Milton Faces Potential Legal Action as Town-wide Vote Looms for Zoning Bylaw Change

MILTON, Massachusetts – The town of Milton in Massachusetts is facing legal action from the state if it fails to comply with the MBTA Communities Act, according to Massachusetts Attorney General Andrea Campbell. The town recently passed a zoning bylaw change to meet the requirements of the state law, but a petition will bring the decision to a town-wide vote next month. The MBTA Communities Act mandates that communities near transit lines modify their zoning to allow for more multifamily units.

The special town meeting held on December 11 marked the most significant change to Milton’s zoning bylaws in over 100 years. However, the Milton Neighbors for Responsible Zoning, a group that collected 3,000 signatures for a petition, plans to challenge Milton’s designation as a rapid transit community. They are urging residents to vote against Article 1, which proposes the zoning change.

If the referendum passes, Milton will be the last rapid transit community to comply with the MBTA Communities Act. Brookline, another town in Massachusetts, already met the compliance deadline in November. The state argues that the housing crisis in the Commonwealth necessitates compliance with the law to address the high cost of living and limited housing supply, which hinders economic growth.

Attorney General Campbell wrote to Milton on January 16, emphasizing the importance of compliance and warning that the state will enforce the law through legal action if necessary. Milton responded to the state’s Executive Office of Housing and Livable Communities on January 10, stating that their compliance would depend on the outcome of the town-wide vote.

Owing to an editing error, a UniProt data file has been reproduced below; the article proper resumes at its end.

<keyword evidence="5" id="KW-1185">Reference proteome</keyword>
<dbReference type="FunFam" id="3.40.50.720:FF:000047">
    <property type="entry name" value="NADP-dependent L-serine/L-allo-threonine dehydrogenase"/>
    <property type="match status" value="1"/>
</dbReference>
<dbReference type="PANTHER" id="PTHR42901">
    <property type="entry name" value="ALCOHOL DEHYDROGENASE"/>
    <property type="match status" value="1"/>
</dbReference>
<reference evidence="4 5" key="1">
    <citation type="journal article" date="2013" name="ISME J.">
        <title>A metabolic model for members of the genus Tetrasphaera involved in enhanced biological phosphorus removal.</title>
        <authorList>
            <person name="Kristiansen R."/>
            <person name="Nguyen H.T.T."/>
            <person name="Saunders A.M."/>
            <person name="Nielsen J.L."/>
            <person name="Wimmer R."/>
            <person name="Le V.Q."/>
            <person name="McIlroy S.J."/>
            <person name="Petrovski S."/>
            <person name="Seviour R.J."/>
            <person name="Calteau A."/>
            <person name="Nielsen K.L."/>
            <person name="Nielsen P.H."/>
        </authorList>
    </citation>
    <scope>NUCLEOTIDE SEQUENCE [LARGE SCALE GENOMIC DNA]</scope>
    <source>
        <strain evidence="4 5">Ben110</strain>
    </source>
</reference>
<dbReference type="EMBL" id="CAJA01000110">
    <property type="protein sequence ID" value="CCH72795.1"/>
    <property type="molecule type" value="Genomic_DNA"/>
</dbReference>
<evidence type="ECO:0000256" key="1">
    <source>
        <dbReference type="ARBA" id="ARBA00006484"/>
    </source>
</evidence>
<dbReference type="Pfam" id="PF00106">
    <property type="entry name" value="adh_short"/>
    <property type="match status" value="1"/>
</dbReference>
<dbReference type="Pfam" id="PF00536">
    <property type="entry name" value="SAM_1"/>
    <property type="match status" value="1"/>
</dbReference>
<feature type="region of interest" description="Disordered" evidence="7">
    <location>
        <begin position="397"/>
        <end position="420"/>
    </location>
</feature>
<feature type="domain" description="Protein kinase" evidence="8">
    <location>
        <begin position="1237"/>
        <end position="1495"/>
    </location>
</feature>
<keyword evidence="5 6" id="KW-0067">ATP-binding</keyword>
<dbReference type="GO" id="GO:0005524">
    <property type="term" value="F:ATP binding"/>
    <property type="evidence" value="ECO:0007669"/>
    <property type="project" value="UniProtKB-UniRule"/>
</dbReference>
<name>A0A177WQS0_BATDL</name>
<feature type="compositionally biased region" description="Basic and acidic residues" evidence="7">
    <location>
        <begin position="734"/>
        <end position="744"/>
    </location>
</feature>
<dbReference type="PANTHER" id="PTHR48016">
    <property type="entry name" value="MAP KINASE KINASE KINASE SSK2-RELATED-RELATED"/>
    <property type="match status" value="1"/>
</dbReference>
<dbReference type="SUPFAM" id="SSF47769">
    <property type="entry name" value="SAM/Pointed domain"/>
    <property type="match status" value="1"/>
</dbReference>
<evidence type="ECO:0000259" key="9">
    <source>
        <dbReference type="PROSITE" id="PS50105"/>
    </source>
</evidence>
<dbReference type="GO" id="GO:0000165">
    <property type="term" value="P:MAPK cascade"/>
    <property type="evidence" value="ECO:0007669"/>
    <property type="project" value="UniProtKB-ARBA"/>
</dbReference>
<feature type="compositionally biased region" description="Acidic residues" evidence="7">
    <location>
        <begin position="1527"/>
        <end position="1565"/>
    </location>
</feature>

Failure to comply with the MBTA Communities Act would have consequences for Milton. The town would lose eligibility for various state grants, including MassWorks, HousingWorks, and Housing Choice grants. The state emphasizes that it will not hesitate to enforce the law and take action if Milton chooses to contravene it.

Overall, the fate of Milton’s compliance with the MBTA Communities Act hangs in the balance as residents prepare to vote on the zoning change next month. The state’s warning of legal action underscores the importance of adherence to the law in addressing the housing crisis and promoting economic growth in Massachusetts.